Roundabouts seem to cause so much confusion to so many people yet their purpose is to improve traffic flow, which if they are used correctly they do so well.


Firstly I want to pose a question:

          In the image above, which car is required to give way to the other under Australian Road Law?

I will re-visit this question later.

According to Wikipedia, the first roundabout was designed in 1907 by architect John McLaren and built in what is now San Jose, California, although circular intersections were around far earlier, some dating back to the 1700s.

Almost invariably across the world now roundabouts function the same, regardless of whether traffic drives on the left or the right (and hence circulates in a clockwise or anti-clockwise direction), in that traffic already in the roundabout has priority over traffic entering the roundabout, although in some places in mainland Europe the old “Priority to the Right” rule applies, meaning traffic entering the roundabout has priority. This rule though does tend to somewhat impede traffic flow.

This brings us neatly on to the subject of the question above. How many of you answered that car A needed to give way? Judging from comments on some Facebook posts a great many would have.

Part 9 of the Australian Road Rules deals with roundabouts.

Rule 114 deals with giving way at a roundabout.

114—Giving way when entering or driving in a roundabout

(1) A driver entering a roundabout must give way to—

(a) any vehicle in the roundabout; and

(b) a tram that is entering or approaching the

The rule is most definitely NOT “give way to the right”; although, obviously, the majority of vehicles that you are required to give way to will be approaching from your right, the subtle difference comes into effect when in a situation as the image shows. Vehicle B has not yet entered the roundabout whereas vehicle A has, regardless of whether vehicle A is moving really slowly and B is moving really rapidly, vehicle B is required by law to give way to A. Of course, defensively speaking it may be prudent for A to stop if driver B is driving like an idiot, but that has nothing to do with the actual roundabout rules.

The other, apparently, confusing aspect of roundabouts is that of signalling and lane discipline.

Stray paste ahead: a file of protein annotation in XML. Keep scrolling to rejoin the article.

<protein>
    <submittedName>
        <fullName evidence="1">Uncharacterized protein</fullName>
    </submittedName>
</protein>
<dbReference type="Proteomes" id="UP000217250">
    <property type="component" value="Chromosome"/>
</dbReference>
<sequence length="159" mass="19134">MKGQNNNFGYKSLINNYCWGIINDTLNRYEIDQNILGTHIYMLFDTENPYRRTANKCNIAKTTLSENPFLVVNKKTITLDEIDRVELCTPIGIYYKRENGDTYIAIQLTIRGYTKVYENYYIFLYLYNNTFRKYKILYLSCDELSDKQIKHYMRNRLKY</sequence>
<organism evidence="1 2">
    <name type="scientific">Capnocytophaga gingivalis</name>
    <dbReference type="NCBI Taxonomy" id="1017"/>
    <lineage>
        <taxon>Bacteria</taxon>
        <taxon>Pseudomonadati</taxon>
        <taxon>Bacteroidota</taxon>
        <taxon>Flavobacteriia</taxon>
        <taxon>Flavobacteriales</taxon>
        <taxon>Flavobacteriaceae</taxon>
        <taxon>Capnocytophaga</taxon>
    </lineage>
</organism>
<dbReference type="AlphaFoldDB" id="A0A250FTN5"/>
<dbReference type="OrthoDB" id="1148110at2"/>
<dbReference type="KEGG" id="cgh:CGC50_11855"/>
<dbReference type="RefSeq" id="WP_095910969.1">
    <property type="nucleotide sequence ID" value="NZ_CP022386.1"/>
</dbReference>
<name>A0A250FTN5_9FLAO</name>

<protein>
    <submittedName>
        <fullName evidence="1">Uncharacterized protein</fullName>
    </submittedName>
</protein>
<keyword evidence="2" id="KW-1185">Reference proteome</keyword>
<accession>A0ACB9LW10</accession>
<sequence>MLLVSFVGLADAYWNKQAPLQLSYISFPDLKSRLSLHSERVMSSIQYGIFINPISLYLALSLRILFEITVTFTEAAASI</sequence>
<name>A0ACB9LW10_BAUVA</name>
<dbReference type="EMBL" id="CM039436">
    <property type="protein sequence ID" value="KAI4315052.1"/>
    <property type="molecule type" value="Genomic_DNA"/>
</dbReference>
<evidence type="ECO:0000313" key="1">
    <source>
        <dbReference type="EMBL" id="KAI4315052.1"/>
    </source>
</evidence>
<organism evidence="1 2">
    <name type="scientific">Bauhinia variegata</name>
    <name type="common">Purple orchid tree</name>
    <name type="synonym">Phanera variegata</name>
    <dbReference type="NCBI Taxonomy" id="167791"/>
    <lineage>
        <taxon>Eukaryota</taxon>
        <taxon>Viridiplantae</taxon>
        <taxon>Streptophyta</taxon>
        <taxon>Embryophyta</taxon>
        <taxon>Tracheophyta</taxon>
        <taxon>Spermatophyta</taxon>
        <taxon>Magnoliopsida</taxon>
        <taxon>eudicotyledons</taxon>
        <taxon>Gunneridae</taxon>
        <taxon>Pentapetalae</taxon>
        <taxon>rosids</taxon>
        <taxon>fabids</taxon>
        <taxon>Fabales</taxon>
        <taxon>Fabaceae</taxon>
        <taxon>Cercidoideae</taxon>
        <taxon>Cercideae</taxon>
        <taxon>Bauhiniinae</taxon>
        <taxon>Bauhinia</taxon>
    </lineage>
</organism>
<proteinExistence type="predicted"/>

Rule 111 deals with lane discipline and rules 112, 113, 117 & 118 deal with signalling.

For the purposes of these explanations we will assume a roundabout with 4 entry/exit roads.

Turning Left

If you are turning left you must give a left change of direction signal on the approach to a roundabout and approach in the left lane (or to the left side of the road on an unlaned road) unless road markings dictate otherwise.

Going Straight Ahead

If you are leaving the roundabout halfway around you may use any lane you wish (or any position you are permitted to drive on an unlaned road) unless lane markings dictate otherwise.

Rule 110 defines what is meant by halfway around the roundabout.

110—Meaning of halfway around a roundabout

A driver leaves a roundabout halfway around the roundabout if the driver leaves the roundabout on a road that is straight ahead, or substantially straight ahead, from the road on which the driver enters the roundabout.

Turning Right

If you are turning right you must give a right change of direction signal on approach and must use the right lane (or left of, parallel to and as close as practicable to the centre line or median strip on an unlaned road) unless lane markings dictate otherwise.

For roundabouts that have more than four exits if you are travelling less than half way around (see Rule 110 above) you follow the requirements for turning left, however you only use a left change of direction signal on approach if you are taking the first exit. If you are leaving the roundabout more than half way round then you follow the all the requirements for turning right.

Rule 118—Giving a left change of direction signal when leaving a roundabout

(1) If practicable, a driver driving in a roundabout must give a left change of direction signal when leaving the roundabout.

(2) The driver must stop giving the change of direction signal as soon as the driver has left the roundabout.

 (3) This rule does not apply to a driver if the driver’s vehicle is not fitted with direction indicator lights.

The penalty in South Australia for failure to comply with Rule 118 (1) or 118 (2) is a $303 expiation notice and 2 demerit points. For the purposes of clarification, if you are driving a car there is NO roundabout in this country, or for that matter anywhere in the world, where it is not practicable to give an exit signal. Not only is it the law it is good manners also.

It is permitted to change lanes within a roundabout provided you follow the rules for changing lanes, including giving a change of direction signal. In reality, it is probably not a very sensible idea to do so unless absolutely necessary.